The strongest answer to this question is that the first half of Sakic’s career occurred during the highest scoring era in NHL history.  Thus his point totals were higher than they would have been in another era.  However Sakic kept scoring at a top level as scoring rates declined later in his career.  Sabermetrics suggest that his career point total was higher than it would have been because of the era in which he played but not by as large a factor as many contemporary players.

10. Is he the best player at his position who is eligible for the Hall of Fame but not in?

Not only is Sakic the best centre who is eligible for the Hall of Fame, he is the best player of any position who is eligible.

11. How many MVP-type seasons did he have? Did he ever win an MVP award? If not, how many times was he close?

Sakic won the MVP award in 2001.  He was playoff MVP in 1996.  He wasn’t a serious MVP candidate in other years though he finished with a few votes but well out of a nomination position.  Sakic was a top 10 MVP candidate for the better part of a decade but only in top few in 2001 when he won the award.

12. How many All-Star-type seasons did he have? How many All-Star games did he play in? Did most of the other players who played in this many go into the Hall of Fame?

Sakic made 13 All Star Games.  He played in 12 of them.  Anyone who plays in that many All Star Games clearly belongs in the Hall of Fame.  He had All Star calibre seasons a few more times and could have been chosen to the game four or five more times under different circumstances.  That is very impressive for any player.

13. If this man were the best player on his team, would it be likely that the team could win the pennant?

Sakic was the best player on his team when it won the Stanley Cup - twice.  He couldn’t have done it without a strong supporting cast including Peter Forsberg, Patrick Roy and Ray Bourque and Rob Blake for his second cup.  So the answer to this question is yes but Sakic is not on the level of a Wayne Gretzky or Mario Lemieux where his presence immediately makes his team a serious cup contender.  He did need a supporting staff.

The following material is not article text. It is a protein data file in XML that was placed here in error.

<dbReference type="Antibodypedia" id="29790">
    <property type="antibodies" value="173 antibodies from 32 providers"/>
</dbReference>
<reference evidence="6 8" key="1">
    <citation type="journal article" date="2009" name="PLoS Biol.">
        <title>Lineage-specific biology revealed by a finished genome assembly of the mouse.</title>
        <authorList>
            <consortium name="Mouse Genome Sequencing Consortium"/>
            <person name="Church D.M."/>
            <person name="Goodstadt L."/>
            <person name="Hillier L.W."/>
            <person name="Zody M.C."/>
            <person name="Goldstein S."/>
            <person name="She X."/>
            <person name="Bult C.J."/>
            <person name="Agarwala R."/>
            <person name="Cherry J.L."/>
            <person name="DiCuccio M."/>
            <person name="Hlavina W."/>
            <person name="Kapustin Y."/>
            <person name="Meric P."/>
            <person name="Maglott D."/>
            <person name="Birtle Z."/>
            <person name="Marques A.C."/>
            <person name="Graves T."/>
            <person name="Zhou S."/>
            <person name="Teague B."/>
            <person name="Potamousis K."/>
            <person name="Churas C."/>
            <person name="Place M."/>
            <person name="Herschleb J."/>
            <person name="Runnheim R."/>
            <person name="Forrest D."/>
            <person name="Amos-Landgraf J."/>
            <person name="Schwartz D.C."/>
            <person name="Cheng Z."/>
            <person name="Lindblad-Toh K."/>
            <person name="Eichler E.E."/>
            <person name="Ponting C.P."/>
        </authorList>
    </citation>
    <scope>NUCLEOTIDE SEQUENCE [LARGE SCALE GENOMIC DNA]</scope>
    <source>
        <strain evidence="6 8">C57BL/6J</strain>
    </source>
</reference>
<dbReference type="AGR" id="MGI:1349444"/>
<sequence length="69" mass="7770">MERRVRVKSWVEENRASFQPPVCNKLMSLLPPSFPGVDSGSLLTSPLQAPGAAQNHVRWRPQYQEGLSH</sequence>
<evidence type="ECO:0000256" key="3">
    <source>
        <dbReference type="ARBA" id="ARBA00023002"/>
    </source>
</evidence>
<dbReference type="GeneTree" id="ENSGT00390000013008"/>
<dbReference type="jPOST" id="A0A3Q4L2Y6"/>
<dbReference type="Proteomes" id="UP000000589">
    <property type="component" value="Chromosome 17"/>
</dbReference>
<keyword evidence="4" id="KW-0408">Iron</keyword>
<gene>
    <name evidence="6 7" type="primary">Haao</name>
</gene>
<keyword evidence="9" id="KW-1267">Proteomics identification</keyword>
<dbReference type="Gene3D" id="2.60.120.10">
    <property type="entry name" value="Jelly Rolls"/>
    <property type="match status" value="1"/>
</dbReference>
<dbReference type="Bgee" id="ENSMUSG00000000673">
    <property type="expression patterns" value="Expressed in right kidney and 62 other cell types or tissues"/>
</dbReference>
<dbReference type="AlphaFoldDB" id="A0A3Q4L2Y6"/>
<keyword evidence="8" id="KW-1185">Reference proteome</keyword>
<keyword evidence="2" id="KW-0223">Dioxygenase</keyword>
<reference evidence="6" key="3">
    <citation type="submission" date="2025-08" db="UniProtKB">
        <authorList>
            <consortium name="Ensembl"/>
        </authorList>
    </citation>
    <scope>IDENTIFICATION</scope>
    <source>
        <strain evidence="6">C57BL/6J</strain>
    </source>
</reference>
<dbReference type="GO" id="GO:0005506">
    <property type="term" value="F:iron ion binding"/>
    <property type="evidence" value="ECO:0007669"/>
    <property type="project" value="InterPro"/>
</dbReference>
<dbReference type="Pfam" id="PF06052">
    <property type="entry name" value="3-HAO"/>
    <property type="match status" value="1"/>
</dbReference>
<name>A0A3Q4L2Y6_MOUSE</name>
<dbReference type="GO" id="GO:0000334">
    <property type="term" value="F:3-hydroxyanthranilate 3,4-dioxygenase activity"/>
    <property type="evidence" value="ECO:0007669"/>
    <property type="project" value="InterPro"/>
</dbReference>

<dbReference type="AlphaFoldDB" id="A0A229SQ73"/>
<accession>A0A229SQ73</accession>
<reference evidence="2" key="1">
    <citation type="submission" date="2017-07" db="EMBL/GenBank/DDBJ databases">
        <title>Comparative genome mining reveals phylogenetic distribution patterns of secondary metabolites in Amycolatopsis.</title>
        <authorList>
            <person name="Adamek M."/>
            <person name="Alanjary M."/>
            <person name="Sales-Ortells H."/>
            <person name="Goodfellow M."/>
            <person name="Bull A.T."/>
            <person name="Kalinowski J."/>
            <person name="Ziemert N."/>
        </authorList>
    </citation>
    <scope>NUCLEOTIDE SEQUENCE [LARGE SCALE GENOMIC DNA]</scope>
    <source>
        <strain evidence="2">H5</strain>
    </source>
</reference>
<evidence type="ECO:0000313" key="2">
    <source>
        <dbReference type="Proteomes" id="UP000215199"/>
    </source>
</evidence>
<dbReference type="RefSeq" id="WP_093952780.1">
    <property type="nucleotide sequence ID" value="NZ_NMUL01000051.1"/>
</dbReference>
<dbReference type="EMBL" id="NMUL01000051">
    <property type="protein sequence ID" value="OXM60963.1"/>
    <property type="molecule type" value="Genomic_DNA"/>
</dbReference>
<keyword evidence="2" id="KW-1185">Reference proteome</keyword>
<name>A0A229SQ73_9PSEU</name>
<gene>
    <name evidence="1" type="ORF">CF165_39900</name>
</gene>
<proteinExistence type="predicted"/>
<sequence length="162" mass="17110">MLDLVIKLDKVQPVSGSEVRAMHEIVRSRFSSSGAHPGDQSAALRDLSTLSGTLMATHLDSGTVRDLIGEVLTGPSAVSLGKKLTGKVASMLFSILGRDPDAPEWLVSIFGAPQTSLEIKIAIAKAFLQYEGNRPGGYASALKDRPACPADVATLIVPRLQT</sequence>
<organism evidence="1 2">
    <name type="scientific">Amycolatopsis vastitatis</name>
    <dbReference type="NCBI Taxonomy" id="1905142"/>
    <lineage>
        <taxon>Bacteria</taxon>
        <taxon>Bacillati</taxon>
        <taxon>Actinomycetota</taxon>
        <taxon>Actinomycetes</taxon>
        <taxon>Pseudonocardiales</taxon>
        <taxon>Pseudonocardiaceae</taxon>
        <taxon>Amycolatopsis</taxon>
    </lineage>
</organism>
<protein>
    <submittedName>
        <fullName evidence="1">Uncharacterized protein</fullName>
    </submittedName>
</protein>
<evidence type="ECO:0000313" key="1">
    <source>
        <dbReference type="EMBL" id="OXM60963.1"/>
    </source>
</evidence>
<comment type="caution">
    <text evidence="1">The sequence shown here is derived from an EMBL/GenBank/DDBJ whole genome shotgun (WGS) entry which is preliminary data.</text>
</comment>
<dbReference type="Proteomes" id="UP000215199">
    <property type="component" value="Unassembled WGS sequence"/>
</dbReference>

14. What impact did the player have on baseball history? Did he introduce any new equipment? Did he change the game in any way?

I think Sakic’s biggest impact on hockey was the establishment of the game in Colorado.  When the Avalanche moved from Quebec, he was the star and captain of the team.  Their success largely due to Sakic’s influence.  Colorado has not remained a top team in the standings or at the gate now that Sakic has retired, so he did not make a lasting change in Colorado.  Nevertheless his presence in Colorado helped to convince many people that Denver, Colorado was a large market in the NHL when a simple look at population would clearly show otherwise.

15. Did the player uphold the standards of sportsmanship and character that the Hall of Fame, in its written guidelines, instructs us to consider?

Yes.  Joe Sakic was clearly a classy player who upheld standards of sportsmanship and character.  In fact he won the 2001 Lady Byng Trophy for sportsmanship and the 2007 NHL Foundation Award for charity and community work.  He is exemplary in this area.

There is no question on this list where Joe Sakic clearly gets a no answer.  He is a strong Hall of Famer.  It would be ridiculous to keep a player like him out of the Hall of Fame.

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Patrick Roy, according to many, is the greatest goaltender in the history of hockey. Not to mention him at #2, even as a “well, maybe” is an oversight, I am sure.

Posted by Jean on 07/03/12 at 06:27 PM ET

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imageThe Puck Stops Here was founded during the 2004/05 lockout as a place to rant about hockey. The original site contains over 1000 posts, some of which were also published on FoxSports.com.